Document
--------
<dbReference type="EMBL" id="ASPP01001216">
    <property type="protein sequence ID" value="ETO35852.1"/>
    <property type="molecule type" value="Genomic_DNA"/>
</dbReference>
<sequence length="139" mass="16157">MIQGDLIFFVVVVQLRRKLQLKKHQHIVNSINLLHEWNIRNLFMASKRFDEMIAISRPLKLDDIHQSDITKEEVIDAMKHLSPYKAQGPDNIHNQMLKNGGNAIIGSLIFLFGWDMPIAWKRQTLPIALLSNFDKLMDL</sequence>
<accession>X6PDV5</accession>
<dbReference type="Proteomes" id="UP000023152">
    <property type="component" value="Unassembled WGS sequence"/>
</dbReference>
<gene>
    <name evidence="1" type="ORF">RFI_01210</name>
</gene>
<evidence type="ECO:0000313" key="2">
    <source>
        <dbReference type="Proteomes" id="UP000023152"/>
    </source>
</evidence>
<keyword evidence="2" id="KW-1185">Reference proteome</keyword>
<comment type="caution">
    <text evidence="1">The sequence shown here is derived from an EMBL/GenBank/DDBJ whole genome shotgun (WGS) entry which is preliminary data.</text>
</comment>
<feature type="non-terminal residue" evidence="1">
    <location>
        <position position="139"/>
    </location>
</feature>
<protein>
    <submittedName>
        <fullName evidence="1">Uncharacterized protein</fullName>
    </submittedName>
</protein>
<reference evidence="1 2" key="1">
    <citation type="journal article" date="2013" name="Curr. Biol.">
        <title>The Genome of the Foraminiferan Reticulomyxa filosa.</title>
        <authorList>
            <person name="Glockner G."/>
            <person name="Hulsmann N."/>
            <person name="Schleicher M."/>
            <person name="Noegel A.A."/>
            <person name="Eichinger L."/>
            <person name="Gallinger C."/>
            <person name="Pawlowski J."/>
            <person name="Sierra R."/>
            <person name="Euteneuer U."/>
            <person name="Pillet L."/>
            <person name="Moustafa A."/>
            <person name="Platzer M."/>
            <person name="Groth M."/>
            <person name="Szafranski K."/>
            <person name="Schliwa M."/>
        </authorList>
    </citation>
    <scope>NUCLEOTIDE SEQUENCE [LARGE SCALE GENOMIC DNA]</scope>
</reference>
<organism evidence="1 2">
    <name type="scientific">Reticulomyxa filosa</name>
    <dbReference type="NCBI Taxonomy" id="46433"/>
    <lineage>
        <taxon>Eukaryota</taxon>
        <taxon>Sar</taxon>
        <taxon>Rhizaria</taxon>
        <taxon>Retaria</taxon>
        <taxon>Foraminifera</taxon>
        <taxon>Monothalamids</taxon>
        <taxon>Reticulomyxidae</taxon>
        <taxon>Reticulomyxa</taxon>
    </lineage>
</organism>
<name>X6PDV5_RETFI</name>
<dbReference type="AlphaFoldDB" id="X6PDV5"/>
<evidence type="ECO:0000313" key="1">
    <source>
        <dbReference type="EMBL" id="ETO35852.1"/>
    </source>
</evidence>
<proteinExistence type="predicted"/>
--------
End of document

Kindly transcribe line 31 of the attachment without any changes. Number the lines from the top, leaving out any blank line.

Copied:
</protein>